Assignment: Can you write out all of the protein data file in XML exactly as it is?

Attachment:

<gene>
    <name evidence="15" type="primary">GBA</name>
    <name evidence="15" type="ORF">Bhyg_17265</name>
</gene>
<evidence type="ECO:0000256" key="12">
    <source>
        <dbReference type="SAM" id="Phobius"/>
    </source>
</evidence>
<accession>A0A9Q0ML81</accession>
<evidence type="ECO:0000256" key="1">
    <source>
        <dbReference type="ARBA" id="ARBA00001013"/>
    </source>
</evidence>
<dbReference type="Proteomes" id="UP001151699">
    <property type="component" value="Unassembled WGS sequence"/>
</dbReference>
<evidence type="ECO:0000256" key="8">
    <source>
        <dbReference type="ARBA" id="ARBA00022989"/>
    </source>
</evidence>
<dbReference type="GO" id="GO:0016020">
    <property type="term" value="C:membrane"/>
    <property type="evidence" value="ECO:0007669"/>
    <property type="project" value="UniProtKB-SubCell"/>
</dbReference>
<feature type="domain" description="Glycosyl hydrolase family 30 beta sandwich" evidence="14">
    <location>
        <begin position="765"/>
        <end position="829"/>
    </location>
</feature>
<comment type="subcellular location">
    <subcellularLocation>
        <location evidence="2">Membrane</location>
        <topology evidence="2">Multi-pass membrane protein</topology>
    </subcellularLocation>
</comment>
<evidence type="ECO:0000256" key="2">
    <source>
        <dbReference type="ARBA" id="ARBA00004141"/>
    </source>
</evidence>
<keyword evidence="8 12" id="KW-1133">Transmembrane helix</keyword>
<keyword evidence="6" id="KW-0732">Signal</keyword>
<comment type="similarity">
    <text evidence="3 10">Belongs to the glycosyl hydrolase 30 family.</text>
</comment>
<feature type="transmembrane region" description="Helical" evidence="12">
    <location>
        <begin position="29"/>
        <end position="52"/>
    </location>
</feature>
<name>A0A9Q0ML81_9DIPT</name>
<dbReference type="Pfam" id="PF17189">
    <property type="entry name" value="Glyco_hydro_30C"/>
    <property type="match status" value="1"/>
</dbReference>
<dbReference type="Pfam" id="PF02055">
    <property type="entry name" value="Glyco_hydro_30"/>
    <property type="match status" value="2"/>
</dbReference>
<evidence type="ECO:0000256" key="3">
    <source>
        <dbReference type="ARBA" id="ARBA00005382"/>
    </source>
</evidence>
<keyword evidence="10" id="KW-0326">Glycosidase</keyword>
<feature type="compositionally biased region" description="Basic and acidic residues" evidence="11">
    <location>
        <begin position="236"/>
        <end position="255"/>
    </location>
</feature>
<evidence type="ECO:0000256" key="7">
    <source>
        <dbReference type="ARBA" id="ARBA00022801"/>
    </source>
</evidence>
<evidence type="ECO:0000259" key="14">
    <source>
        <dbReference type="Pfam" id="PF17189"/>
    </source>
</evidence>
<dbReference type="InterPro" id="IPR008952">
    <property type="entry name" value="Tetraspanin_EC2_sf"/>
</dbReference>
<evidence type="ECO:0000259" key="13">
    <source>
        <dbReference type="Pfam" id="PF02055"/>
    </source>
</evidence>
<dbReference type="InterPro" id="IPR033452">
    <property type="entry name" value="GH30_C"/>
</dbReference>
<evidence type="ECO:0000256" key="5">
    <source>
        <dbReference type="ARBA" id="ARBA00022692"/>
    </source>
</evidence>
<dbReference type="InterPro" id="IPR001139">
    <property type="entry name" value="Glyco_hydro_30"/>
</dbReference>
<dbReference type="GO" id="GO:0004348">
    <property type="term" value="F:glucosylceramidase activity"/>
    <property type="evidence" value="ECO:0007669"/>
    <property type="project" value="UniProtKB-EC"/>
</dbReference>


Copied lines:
<gene>
    <name evidence="15" type="primary">GBA</name>
    <name evidence="15" type="ORF">Bhyg_17265</name>
</gene>
<evidence type="ECO:0000256" key="12">
    <source>
        <dbReference type="SAM" id="Phobius"/>
    </source>
</evidence>
<accession>A0A9Q0ML81</accession>
<evidence type="ECO:0000256" key="1">
    <source>
        <dbReference type="ARBA" id="ARBA00001013"/>
    </source>
</evidence>
<dbReference type="Proteomes" id="UP001151699">
    <property type="component" value="Unassembled WGS sequence"/>
</dbReference>
<evidence type="ECO:0000256" key="8">
    <source>
        <dbReference type="ARBA" id="ARBA00022989"/>
    </source>
</evidence>
<dbReference type="GO" id="GO:0016020">
    <property type="term" value="C:membrane"/>
    <property type="evidence" value="ECO:0007669"/>
    <property type="project" value="UniProtKB-SubCell"/>
</dbReference>
<feature type="domain" description="Glycosyl hydrolase family 30 beta sandwich" evidence="14">
    <location>
        <begin position="765"/>
        <end position="829"/>
    </location>
</feature>
<comment type="subcellular location">
    <subcellularLocation>
        <location evidence="2">Membrane</location>
        <topology evidence="2">Multi-pass membrane protein</topology>
    </subcellularLocation>
</comment>
<evidence type="ECO:0000256" key="2">
    <source>
        <dbReference type="ARBA" id="ARBA00004141"/>
    </source>
</evidence>
<keyword evidence="8 12" id="KW-1133">Transmembrane helix</keyword>
<keyword evidence="6" id="KW-0732">Signal</keyword>
<comment type="similarity">
    <text evidence="3 10">Belongs to the glycosyl hydrolase 30 family.</text>
</comment>
<feature type="transmembrane region" description="Helical" evidence="12">
    <location>
        <begin position="29"/>
        <end position="52"/>
    </location>
</feature>
<name>A0A9Q0ML81_9DIPT</name>
<dbReference type="Pfam" id="PF17189">
    <property type="entry name" value="Glyco_hydro_30C"/>
    <property type="match status" value="1"/>
</dbReference>
<dbReference type="Pfam" id="PF02055">
    <property type="entry name" value="Glyco_hydro_30"/>
    <property type="match status" value="2"/>
</dbReference>
<evidence type="ECO:0000256" key="3">
    <source>
        <dbReference type="ARBA" id="ARBA00005382"/>
    </source>
</evidence>
<keyword evidence="10" id="KW-0326">Glycosidase</keyword>
<feature type="compositionally biased region" description="Basic and acidic residues" evidence="11">
    <location>
        <begin position="236"/>
        <end position="255"/>
    </location>
</feature>
<evidence type="ECO:0000256" key="7">
    <source>
        <dbReference type="ARBA" id="ARBA00022801"/>
    </source>
</evidence>
<evidence type="ECO:0000259" key="14">
    <source>
        <dbReference type="Pfam" id="PF17189"/>
    </source>
</evidence>
<dbReference type="InterPro" id="IPR008952">
    <property type="entry name" value="Tetraspanin_EC2_sf"/>
</dbReference>
<evidence type="ECO:0000259" key="13">
    <source>
        <dbReference type="Pfam" id="PF02055"/>
    </source>
</evidence>
<dbReference type="InterPro" id="IPR033452">
    <property type="entry name" value="GH30_C"/>
</dbReference>
<evidence type="ECO:0000256" key="5">
    <source>
        <dbReference type="ARBA" id="ARBA00022692"/>
    </source>
</evidence>
<dbReference type="InterPro" id="IPR001139">
    <property type="entry name" value="Glyco_hydro_30"/>
</dbReference>
<dbReference type="GO" id="GO:0004348">
    <property type="term" value="F:glucosylceramidase activity"/>
    <property type="evidence" value="ECO:0007669"/>
    <property type="project" value="UniProtKB-EC"/>
</dbReference>